Aromatherapy as a Nutrition Improvement Approach in Premature Infants: A Short Review

Authors

1 Pediatrician, Department of Pediatrics, Faculty of Medicine, Mashhad University of Medical Sciences, Mashhad, Iran.

2 Fellowship of Pediatric Anesthesia, Department of Pediatrics, Faculty of Medicine, Mashhad University of Medical Sciences, Mashhad, Iran.

3 Department of Nutrition, Faculty of Medicine, Mashhad university of Medical Sciences, Mashhad, Iran.

4 Assistant Professor of Pediatric Endocrinology, Department of Pediatrics, Faculty of Medicine, Mashhad University of Medical Sciences, Mashhad, Iran.

5 Department of Pediatrics, Kashan University of Medical Sciences, Kashan, Iran.

6 Student Research Committee, Faculty of Medicine, Mazandaran University of Medical Science, Sari, Iran.

7 Students Research Committee, Razi School of Nursing and Midwifery, Kerman University of Medical Sciences, Kerman, Iran.

Abstract

Background: Literature presented numerous methods to promote nutrition in premature newborns. The aim of the review is to promote nutrition in premature newborns using numerous methods which have been suggested by systematic review.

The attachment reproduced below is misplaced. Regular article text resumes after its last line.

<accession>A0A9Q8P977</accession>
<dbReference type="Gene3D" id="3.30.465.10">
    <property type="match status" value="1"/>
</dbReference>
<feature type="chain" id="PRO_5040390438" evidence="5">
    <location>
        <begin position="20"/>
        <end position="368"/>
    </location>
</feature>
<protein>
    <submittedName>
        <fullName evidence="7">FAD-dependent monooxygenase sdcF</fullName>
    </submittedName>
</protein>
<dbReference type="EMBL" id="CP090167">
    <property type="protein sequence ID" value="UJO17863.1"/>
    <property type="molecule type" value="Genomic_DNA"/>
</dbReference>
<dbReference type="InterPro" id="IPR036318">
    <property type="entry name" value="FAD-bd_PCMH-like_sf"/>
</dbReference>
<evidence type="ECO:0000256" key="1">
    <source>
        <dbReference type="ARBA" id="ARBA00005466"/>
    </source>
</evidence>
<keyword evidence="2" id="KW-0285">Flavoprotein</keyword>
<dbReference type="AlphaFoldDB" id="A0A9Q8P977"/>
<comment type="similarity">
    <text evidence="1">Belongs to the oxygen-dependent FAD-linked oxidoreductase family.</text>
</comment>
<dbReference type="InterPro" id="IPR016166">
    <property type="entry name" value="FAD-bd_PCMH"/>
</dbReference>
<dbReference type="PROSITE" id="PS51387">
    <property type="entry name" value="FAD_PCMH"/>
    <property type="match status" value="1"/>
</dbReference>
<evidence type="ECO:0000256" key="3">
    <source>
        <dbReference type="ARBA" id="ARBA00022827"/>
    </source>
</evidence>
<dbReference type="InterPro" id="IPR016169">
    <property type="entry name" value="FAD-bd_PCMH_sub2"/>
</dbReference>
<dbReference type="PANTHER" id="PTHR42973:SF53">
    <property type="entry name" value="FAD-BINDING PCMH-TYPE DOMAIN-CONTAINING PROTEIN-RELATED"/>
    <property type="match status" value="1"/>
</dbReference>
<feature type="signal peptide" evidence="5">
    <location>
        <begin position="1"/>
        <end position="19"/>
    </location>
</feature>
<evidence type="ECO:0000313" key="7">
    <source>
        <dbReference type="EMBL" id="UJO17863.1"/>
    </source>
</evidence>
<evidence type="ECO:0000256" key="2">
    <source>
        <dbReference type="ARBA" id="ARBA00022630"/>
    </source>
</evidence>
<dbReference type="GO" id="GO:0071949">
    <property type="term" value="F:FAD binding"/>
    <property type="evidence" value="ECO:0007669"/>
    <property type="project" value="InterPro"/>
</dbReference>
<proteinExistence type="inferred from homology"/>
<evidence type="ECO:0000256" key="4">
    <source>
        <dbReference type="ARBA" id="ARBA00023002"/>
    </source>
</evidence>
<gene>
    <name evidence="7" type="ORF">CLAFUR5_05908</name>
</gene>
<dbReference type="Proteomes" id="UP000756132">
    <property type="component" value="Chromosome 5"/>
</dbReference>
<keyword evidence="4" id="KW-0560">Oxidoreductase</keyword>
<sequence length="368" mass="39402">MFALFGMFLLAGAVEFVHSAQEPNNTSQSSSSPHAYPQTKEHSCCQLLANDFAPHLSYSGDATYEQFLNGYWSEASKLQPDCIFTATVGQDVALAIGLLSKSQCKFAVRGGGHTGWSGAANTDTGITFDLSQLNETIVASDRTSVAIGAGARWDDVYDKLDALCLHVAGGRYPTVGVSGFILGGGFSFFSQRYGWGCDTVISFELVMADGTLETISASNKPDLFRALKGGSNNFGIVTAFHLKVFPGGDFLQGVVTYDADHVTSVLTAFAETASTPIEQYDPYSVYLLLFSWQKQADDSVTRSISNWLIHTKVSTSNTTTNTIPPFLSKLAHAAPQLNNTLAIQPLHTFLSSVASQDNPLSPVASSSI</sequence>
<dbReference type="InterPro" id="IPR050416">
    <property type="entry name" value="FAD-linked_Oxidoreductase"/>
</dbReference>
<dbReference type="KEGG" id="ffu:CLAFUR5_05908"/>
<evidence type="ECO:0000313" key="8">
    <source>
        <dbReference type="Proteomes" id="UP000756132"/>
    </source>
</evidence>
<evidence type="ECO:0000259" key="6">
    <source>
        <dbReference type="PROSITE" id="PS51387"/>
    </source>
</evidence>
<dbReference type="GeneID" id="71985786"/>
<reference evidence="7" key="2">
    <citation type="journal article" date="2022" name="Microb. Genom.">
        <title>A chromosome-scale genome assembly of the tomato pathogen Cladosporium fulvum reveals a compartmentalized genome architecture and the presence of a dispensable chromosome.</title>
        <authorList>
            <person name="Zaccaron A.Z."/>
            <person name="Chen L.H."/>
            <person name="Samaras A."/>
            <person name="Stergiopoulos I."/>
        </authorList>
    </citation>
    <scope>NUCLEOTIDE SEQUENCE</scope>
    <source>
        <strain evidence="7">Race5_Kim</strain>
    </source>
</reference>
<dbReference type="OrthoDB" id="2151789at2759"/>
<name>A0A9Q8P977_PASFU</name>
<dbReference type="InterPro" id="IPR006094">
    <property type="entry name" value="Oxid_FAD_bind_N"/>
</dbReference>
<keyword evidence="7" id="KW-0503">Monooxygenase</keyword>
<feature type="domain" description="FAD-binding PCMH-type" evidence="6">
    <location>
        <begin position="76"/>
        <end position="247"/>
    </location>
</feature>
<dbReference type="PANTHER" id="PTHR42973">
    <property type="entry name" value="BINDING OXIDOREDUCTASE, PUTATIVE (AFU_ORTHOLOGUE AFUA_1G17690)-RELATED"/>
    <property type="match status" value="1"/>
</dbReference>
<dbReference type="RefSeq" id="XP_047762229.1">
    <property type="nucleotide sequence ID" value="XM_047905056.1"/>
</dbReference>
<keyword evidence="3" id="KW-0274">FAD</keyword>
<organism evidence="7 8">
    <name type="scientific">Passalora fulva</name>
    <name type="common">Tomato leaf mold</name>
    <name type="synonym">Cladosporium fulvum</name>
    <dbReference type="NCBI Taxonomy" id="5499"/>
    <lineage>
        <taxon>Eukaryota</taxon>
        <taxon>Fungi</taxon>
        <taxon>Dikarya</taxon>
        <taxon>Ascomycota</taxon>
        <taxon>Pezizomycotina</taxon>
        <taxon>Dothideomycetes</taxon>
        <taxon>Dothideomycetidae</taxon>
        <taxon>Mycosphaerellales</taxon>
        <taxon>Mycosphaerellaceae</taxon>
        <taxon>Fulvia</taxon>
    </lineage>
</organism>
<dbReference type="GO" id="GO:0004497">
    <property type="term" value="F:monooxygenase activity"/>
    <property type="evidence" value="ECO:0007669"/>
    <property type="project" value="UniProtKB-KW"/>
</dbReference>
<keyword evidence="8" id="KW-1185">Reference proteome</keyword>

Materials and Methods: Online databases including Scopus, Medline, Web of Science, EMBASE, and Cochrane Library were systematically searched to perform the present review. In this search date of publication was not considered and articles from the beginning until February 10, 2019 were included. The keywords of choice were "aromatherapy OR smell OR olfactory" AND "infants OR baby OR preterm OR premature". To evaluate the quality of the studies obtained by searching, Jadad scoring was utilized.
Results: Finally, four studies were included for review. In the first study, babies in milk-odor group showed more bursts consisting of more than seven sucking attempts, longer sucking bouts and ingesting more volume of milk in comparison to the control group. According to observations in the second study, elevated number of sucks in the presence of breast milk odor was seen in six of 7 infants switched from tube feeding to full enteral feeds in less time. In the third study, olfactory stimulus shows gestational age-related variations in premature infants babies born prior to 31th week of gestation receiving mother's own milk stimulation were able to feed prior to the control group. In the fourth study, babies born after 31th week of gestation did not show significantly different in response to receiving MOM than control group.
Conclusion: Aromatherapy improved feeding behavior by more sucking attempt, longer sucking

Keywords